Apple Settles Patent Lawsuit With Nokia For A Whopping US $2 Billion

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Apple Settles Patent Lawsuit With Nokia For A Whopping US $2 Billion

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Apple seems to be in a mood for catching a break from the “Smartphone Patent Wars”. After battling the patent violation lawsuit with Samsung, Apple seems to have decided on settling the patent infringement dispute with Nokia back in May. Apple seemed eager to avoid the legal battle like the one with Samsung and both the companies agreed on moving from adverseries to business partners.

The details of settlement were initialy announced without disclosing the terms and the value of the settlement. According to the recent reports, Nokia announced that it has received a US $2 billion upfront cash payment from Apple (€1.7 billion) to settle the case. The terms of the new licensing deal are yet to be disclosed, including, whether Nokia would receive a US $2 billion quarterly payment or whether this was non-recurring catch-up settlement. Though the possibility of Apple paying US $2 billion quarterly to Nokia seems highly unlikely.

The original lawsuit began in December with Nokia accusing Apple of patent infringement in multiple countries. Apple was also accused of infringing patents from Nokia subsideries – NSN and Alcatel-Lucent.

At the center of the dispute were 32 patents involving the iPhone 3GS and subsequently launched iPhones (along with other Apple products) which Apple claimed Nokia intentionally left out of a 2011 licensing agreement. The lawsuit allegedly covered many elements of smartphone handset design and functionality, with Nokia’s patent portfolio spanning display technology, antennas, chipset, user interface and more.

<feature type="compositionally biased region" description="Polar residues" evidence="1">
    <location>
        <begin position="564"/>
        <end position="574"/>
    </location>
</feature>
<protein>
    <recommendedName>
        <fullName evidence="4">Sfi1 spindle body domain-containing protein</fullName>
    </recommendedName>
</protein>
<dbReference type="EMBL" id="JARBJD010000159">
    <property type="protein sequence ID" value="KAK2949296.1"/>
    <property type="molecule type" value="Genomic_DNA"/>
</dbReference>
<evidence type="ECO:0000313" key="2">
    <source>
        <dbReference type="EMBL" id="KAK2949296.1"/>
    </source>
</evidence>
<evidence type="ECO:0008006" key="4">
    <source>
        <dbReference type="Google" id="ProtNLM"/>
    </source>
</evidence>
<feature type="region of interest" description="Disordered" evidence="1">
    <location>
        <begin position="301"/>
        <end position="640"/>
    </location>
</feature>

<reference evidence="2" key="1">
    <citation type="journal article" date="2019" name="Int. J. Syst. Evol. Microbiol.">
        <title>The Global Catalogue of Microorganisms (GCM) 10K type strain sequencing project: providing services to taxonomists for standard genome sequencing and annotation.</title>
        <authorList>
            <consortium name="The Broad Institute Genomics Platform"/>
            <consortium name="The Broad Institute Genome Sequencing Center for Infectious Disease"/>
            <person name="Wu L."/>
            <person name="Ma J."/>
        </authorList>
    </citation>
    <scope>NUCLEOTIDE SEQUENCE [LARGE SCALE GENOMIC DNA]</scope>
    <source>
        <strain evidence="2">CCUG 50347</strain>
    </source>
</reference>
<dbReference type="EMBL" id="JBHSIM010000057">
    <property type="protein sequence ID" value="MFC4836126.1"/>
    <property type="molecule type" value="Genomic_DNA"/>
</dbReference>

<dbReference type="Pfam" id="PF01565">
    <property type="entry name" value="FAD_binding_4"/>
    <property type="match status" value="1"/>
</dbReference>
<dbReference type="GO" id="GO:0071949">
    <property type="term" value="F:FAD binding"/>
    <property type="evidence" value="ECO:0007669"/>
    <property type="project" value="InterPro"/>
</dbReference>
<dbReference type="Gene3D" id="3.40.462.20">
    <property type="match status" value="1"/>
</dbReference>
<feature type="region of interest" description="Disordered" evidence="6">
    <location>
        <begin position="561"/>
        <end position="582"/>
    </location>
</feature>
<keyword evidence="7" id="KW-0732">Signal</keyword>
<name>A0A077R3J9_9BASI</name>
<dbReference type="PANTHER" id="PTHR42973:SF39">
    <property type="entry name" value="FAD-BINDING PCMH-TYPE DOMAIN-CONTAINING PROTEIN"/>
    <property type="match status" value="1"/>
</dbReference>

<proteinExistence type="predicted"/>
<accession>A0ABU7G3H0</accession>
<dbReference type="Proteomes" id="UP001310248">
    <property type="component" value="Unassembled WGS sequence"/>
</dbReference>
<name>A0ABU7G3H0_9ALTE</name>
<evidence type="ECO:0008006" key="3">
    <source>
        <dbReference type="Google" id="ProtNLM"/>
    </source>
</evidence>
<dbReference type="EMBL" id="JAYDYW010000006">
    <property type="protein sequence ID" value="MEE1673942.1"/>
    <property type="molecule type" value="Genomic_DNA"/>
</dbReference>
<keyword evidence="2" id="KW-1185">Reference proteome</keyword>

Apple responded to the lawsuit with its own and removed Withings’ products (a division of Nokia) from its online store and worldwide Apple stores. Both companies, soon after resolved the issues as Apple started restocking Withings products, with new licensing terms and agreeing to a joint effort to explore “future collaboration in digital health initiatives.”

After the settlement, Apple and Nokia decided to take the usual patent licensing deal a step further by collaborating on technology along with research and development. The collaboration indicates that Apple might be paying Nokia to help explore the technologies related to digital health, optical network and IP routing.

No information has been received about how Nokia plans to invest the upfront cash payment received from Apple. Whereas for Apple, it may not be a major financial setback, as according to reports, the company has more than a 750 billion dollars in cash and investments.

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Anshika Jain